Emma Jones was never average. She has a secret gift, the ability to read minds and move things telepathically. She grows up with her grandparents after her parents die in a horrific crash that sent their car – with Emma inside it too – off a bridge and into the icy ocean. Three year old Emma survived the accident, but she was now different.
Emma had slept when it happened. Jon Jones had grabbed his wife’s arm and she started screaming. The metallic green Ford Explorer groaned and thudded as it went over the pavement and through the barricades. The Ford hit the bridge railings with a loud screech.. The roaring Russian River just outside Healdsburg swallowed the huge SUV in one gulp, and the force of the floodwater rolled the five thousand pound SUV downstream like a tumbleweed in an afternoon breeze.
When the flood subsided, they found Jon Jones’ body stuck between broken rental canoes on the picnic terrain in Healdsburg. It was believed at the time that the body of Jenny Jones, his wife, was washed away by the Russian River into the Pacific Ocean, and search parties combed the ocean between Jenner-and Goat Rock Beach for three days before giving up.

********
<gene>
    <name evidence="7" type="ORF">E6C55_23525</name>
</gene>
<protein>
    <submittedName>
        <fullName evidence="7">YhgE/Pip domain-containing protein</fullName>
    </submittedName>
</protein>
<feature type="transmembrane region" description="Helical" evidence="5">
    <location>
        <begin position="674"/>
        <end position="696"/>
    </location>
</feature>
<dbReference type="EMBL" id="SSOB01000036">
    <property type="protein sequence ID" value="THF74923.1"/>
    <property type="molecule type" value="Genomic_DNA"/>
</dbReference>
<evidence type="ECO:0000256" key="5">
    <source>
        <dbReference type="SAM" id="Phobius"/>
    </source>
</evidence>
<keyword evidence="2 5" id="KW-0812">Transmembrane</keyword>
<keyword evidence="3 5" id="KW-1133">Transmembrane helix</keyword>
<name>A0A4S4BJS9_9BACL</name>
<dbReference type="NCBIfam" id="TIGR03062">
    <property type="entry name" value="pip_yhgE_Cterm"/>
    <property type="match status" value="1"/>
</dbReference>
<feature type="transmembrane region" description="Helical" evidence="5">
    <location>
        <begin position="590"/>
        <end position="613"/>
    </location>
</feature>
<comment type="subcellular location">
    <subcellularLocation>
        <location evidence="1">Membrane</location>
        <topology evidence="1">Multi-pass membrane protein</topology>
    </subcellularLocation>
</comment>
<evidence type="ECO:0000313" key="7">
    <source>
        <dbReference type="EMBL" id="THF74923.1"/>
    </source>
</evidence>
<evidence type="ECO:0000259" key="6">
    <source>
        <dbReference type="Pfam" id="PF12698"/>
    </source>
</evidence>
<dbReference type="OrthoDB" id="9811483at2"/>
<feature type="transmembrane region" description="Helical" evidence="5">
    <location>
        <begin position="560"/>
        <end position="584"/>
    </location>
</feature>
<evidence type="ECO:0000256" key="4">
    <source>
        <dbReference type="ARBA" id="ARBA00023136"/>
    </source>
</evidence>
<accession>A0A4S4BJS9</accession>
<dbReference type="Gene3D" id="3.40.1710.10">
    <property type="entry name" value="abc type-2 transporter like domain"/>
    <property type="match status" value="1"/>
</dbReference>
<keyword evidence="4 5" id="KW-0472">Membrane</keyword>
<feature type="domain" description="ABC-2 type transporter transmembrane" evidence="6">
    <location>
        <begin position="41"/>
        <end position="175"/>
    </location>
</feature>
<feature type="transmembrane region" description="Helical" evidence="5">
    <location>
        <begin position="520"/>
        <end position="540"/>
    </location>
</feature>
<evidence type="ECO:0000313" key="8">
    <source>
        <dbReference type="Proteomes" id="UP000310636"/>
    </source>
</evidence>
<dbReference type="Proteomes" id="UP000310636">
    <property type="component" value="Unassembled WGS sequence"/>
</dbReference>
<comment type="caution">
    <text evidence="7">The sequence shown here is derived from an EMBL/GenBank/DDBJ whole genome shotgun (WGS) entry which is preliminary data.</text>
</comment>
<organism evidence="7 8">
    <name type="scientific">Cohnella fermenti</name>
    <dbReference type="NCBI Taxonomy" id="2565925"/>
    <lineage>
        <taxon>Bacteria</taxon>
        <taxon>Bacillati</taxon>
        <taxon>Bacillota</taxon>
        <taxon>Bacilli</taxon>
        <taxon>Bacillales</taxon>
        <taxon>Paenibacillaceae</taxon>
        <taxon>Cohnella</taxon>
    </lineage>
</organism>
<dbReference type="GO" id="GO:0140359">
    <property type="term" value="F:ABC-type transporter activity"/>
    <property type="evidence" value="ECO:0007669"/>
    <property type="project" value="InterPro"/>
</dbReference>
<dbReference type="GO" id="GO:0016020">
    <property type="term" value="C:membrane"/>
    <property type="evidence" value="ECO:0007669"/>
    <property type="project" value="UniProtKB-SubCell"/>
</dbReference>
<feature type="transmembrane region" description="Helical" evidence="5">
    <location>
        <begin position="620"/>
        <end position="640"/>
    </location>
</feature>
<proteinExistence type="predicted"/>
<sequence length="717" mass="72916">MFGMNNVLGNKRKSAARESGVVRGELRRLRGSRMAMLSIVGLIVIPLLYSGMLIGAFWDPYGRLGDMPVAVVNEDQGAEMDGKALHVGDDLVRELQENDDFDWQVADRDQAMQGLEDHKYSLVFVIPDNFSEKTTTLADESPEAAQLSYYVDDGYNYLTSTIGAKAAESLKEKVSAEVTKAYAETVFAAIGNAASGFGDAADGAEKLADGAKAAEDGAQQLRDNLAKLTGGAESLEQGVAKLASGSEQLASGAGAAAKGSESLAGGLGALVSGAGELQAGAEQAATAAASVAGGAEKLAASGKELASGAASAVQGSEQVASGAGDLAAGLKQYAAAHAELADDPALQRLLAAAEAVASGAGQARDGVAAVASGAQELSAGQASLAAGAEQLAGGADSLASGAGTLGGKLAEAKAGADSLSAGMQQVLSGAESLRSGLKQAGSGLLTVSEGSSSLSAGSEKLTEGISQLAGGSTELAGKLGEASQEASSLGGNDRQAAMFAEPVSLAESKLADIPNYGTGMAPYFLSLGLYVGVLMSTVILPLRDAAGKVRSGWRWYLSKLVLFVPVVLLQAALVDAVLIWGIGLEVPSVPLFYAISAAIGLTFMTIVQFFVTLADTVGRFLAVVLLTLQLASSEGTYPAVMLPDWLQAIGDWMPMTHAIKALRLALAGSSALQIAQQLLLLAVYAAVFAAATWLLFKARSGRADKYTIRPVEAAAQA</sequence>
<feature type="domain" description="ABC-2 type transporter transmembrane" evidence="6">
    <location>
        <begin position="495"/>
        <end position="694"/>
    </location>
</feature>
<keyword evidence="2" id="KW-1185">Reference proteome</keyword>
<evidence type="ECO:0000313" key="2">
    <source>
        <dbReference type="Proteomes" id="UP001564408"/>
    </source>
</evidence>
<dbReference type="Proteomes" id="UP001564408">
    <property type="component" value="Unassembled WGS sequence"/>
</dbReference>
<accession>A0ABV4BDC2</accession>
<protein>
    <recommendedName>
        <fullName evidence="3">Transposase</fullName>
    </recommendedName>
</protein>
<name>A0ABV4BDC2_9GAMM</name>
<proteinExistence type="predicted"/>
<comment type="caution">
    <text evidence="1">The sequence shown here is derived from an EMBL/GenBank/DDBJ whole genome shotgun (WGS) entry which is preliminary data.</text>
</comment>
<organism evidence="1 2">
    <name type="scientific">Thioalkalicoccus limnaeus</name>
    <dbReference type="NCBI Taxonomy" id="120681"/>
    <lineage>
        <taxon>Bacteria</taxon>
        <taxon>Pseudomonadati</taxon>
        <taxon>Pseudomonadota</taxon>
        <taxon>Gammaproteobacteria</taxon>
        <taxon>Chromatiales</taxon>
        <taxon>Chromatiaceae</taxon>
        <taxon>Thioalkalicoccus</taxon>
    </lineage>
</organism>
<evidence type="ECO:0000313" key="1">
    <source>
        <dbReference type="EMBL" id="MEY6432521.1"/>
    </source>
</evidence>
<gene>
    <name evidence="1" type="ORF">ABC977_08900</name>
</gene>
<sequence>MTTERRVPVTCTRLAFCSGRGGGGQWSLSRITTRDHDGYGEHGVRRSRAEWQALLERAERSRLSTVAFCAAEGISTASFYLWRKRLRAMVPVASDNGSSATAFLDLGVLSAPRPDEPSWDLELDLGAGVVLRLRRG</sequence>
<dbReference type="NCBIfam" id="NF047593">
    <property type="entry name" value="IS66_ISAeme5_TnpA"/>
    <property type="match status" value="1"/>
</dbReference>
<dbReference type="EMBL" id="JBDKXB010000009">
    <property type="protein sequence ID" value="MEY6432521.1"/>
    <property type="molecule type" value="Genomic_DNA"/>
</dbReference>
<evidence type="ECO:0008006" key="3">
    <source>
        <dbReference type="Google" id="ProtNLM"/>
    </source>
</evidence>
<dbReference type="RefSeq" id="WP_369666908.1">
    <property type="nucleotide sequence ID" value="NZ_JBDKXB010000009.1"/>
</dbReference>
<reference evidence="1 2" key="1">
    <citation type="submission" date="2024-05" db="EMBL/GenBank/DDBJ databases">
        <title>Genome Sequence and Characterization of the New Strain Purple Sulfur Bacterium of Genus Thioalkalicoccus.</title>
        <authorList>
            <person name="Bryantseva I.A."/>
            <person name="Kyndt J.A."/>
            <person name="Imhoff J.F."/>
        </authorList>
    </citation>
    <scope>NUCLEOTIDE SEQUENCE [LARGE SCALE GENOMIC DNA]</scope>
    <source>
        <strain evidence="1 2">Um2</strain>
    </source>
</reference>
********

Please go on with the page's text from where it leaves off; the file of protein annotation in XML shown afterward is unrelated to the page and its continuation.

How three year old little Emma Jones survived, remained a mystery. She went over the side into the icy river with her parents. The freezing water alone should have killed her within a minute or two, but somehow it didn’t. Emma was found nestled under a tarpaulin sheet left by hikers who fled the rising waters. She just sat there, quietly, waiting. Rescuers commented afterwards on her demeanor. They all agreed. None of them ever saw such a composed toddler in such tragic circumstances. And, some added, those eyes? When she looked at me I could swear she knew what I was thinking.
CHAPTER ONE: AFTER THE ABYSS
“Nancy!” Emily Bradford-Jones looked exasperated as usual. “Nancy, bring Emily down for dinner right now, hurry up. The guests are arriving, come-come.”
Come on child, lift up your arm, no, the other arm dummy, that’s it. Now you look like a real little lady don’t you?” Nancy had a voice that reminded Emma of nougat with cream and nuts, and her heavy Scottish accent mesmerized her.